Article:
Writer-director Shefali Bhushan makes a promising debut with Jugni. Despite some plot hiccups, Bhushan’s film shows her knack for characterization and her passion for music.
The plot issues are present from the beginning. As the opening credits run, a woman travels from Mumbai to Hasanpur, a small town in Punjab. It’s a full twelve minutes before we learn that the woman is named Vibs (short for Vibhavari), played by Sugandha Garg, who’s gaining recognizability with roles in Patang, My Name Is Khan, and the Tere Bin Laden films.
Vibs is a rookie music director looking for fresh talent for a movie soundtrack. Her target is a lauded classical singer named Bibi Saroop (Sadhana Singh), but Bibi’s son Mastana (Siddhant Behl) gets to Vibs first. Mastana is also a singer, though his tastes are more modern than his mother’s. For example, the lyrics of his biggest hit on the local party circuit rhyme “kidney” with “Sydney”.
The amount of time Vibs and Mastana spend together rankles Preeto (Anuritta Jha), Mastana’s de facto girlfriend. She and Bibi worry that Mastana is reading too much into Vibs’ interest in him, letting Bollywood dreams cloud his vision.
Mastana is used to being the big fish in his small pond, so he’s certain his local fame will translate to success in Mumbai. Even when their song is a hit, Vibs cautions Mastana about the fickleness of the industry. Promises made in Mumbai don’t mean as much as they do in Hasanpur.
This city-versus-country conflict is at the heart of Jugni, not just in the way it governs careers but relationships as well. Preeto and Mastana aren’t officially girlfriend-boyfriend because they don’t need to be; it’s just a given that they will get married someday. On the flip side, Vibs shares an apartment with her boyfriend, Sid (Samir Sharma), but recent problems have rendered their relationship essentially an open one.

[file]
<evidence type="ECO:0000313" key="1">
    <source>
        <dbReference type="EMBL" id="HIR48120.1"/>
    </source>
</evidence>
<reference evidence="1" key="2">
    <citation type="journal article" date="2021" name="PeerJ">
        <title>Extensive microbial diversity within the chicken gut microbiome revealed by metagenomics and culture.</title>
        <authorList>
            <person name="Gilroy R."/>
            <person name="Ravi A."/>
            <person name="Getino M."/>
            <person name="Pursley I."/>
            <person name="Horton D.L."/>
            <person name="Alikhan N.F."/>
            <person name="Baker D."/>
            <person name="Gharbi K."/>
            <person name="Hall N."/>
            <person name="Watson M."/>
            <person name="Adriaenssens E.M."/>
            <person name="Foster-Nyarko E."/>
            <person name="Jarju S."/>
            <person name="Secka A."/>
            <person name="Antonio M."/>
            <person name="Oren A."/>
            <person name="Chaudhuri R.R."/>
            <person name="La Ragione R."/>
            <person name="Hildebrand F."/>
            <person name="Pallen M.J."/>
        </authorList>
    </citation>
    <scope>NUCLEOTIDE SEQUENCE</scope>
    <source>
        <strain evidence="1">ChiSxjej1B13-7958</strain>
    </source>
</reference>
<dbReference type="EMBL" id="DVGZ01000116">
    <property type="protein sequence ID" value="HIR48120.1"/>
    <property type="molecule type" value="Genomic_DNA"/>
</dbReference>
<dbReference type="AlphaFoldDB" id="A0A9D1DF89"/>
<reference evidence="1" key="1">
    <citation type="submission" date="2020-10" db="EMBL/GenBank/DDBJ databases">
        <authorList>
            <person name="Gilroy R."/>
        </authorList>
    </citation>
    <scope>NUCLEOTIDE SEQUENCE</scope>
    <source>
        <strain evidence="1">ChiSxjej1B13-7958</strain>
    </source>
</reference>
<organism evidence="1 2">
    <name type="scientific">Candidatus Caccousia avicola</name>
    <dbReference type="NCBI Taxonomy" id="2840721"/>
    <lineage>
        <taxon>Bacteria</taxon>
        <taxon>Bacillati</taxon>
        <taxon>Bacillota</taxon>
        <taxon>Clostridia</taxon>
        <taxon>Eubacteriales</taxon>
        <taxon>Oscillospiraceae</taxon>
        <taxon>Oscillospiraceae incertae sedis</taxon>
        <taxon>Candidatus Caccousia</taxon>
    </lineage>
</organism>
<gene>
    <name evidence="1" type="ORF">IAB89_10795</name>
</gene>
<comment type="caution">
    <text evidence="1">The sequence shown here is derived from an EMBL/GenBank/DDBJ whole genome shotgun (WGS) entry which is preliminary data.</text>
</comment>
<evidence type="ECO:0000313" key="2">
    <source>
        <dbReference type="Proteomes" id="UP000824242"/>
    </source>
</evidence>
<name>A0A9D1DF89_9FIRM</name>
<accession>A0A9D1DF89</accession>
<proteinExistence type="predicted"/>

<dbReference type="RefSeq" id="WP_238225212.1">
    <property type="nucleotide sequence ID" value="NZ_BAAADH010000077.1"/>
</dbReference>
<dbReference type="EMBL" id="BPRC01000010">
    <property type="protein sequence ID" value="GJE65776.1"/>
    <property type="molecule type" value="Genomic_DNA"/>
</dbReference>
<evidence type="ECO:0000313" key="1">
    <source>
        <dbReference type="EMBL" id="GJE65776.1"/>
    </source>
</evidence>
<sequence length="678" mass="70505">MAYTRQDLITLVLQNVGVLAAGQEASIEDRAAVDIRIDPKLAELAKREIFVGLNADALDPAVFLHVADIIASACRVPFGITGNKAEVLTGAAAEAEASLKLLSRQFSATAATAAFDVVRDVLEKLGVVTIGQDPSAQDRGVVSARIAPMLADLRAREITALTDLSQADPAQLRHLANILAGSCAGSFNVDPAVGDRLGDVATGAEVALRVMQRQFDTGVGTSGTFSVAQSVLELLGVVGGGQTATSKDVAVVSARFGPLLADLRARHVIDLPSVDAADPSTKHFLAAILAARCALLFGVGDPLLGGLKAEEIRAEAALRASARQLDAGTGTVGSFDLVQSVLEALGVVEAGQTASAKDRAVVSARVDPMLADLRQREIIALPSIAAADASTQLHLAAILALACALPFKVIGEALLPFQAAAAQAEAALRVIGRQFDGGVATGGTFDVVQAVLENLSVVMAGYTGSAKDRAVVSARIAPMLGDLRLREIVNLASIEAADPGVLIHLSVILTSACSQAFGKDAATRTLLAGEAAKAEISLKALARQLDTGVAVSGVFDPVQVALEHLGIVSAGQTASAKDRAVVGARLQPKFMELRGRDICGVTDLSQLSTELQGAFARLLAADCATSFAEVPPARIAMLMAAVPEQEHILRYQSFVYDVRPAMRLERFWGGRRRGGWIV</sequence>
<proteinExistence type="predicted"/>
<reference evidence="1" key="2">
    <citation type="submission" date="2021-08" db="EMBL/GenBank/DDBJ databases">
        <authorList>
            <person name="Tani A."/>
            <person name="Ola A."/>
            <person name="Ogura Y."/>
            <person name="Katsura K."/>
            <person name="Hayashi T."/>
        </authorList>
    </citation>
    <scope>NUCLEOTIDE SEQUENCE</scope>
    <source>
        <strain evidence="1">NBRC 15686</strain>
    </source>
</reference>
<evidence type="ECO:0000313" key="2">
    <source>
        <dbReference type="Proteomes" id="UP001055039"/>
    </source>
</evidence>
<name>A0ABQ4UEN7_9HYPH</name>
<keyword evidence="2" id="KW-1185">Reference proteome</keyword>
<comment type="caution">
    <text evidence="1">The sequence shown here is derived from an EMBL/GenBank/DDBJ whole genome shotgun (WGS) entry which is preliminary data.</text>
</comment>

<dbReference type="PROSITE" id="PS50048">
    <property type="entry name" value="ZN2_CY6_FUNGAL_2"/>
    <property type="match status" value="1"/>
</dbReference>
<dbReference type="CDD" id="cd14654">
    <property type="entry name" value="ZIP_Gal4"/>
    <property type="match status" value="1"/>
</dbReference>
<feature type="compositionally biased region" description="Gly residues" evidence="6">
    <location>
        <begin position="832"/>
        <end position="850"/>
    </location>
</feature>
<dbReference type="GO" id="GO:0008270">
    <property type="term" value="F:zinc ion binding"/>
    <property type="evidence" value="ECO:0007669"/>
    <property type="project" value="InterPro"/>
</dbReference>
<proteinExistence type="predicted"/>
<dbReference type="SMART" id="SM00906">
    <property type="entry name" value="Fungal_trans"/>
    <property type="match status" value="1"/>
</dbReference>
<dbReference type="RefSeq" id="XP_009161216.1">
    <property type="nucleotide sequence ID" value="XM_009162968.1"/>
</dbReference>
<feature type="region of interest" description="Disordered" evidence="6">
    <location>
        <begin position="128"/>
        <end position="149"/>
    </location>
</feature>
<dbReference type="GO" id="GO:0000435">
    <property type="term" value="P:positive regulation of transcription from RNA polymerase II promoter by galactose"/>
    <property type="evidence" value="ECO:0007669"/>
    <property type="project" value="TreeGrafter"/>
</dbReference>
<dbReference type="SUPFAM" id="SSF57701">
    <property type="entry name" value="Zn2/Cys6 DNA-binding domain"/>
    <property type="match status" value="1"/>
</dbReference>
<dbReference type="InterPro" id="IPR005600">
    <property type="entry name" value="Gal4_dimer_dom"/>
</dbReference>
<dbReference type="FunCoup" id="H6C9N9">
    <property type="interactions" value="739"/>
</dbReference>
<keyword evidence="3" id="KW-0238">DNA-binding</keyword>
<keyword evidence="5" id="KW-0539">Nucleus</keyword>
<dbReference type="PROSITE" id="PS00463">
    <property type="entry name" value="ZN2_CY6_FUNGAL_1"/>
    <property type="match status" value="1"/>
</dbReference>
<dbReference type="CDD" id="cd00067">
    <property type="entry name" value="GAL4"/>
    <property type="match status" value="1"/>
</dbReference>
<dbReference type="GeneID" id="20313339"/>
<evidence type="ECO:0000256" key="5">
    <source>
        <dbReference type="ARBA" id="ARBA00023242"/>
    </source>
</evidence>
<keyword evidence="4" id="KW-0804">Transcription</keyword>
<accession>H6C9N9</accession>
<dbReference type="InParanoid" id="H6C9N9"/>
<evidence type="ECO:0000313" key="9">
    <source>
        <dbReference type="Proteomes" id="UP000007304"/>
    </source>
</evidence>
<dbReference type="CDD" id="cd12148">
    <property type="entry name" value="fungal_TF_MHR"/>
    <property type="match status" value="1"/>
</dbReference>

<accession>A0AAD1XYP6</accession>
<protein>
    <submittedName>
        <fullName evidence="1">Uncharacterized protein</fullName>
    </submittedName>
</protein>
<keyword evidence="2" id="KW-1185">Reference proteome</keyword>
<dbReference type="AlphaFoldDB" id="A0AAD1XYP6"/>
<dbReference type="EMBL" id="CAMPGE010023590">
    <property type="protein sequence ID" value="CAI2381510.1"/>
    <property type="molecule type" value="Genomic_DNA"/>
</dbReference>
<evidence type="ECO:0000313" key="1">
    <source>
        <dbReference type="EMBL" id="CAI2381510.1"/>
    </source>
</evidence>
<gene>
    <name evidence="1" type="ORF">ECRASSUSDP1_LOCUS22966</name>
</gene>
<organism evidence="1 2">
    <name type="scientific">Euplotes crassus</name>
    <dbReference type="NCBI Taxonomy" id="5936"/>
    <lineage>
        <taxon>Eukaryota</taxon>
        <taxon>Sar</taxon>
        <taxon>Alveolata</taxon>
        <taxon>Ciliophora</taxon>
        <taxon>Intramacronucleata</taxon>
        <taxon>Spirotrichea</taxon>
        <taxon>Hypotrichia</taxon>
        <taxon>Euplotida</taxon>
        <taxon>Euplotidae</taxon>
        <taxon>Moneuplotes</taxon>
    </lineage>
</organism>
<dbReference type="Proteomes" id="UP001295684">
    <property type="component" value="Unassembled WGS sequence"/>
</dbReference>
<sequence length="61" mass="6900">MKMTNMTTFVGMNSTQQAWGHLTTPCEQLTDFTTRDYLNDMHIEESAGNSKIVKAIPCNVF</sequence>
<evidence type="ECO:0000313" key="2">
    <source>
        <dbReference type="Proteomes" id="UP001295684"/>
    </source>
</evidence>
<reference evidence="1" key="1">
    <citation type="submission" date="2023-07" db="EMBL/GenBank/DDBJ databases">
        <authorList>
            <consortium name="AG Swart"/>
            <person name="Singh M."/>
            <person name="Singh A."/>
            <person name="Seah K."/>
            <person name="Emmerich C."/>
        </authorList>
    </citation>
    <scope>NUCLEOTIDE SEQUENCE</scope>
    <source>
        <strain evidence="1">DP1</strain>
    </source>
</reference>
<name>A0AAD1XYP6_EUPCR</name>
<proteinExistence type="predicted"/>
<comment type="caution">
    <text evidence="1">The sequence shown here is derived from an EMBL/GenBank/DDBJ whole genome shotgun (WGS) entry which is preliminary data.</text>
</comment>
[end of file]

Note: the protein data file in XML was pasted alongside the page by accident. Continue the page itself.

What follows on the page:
A night of passion between Vibs and Mastana holds different meaning for both of them. While Vibs treats it as a fling, Mastana considers it the foundation for a romantic relationship. Much like his dreams of success in Bollywood, he also envisions a future with Vibs and pushes Preeto aside to make way.
Refreshingly, Bhushan doesn’t take the side of either character, presenting them as complex young adults at a critical stage in their lives. Mastana is naive, but is he wrong to view sex with Vibs as a significant, possibly life-changing event? Vibs is nonchalant, but why shouldn’t two adults be able to have fun without it requiring a commitment?
One side-effect of this balanced presentation is a blurring of who the film’s main character actually is. That then clouds the ultimate goals for each character, making it hard to get a sense of where we are in the story at any given point. Not every movie needs to rigidly follow a traditional structure, but Bhushan shows enough familiarity with that structure that certain deviations just make things confusing.
As for the performances, Behl — who also gets an associate writer credit for Jugni — imbues Mastana with a mixture of innocence and arrogance. Garg has a challenging job because Vibs spends a lot of time listening to other people play music, and it’s hard to make that look interesting onscreen. Garg is good at portraying Vibs’ internal conflict, making her vacillation understandable without coming across as manipulative.
Jugni is an aesthetic delight for both eyes and ears. The movie looks lovely, thanks to cinematographer Divakar Mani. Clinton Cerejo provides a terrific soundtrack, with contributions from luminaries like A. R. Rahman and Vishal Bhardwaj.
There’s an awful lot to like about Jugni. I’m really interested to watch Shefali Bhushan grow as a filmmaker.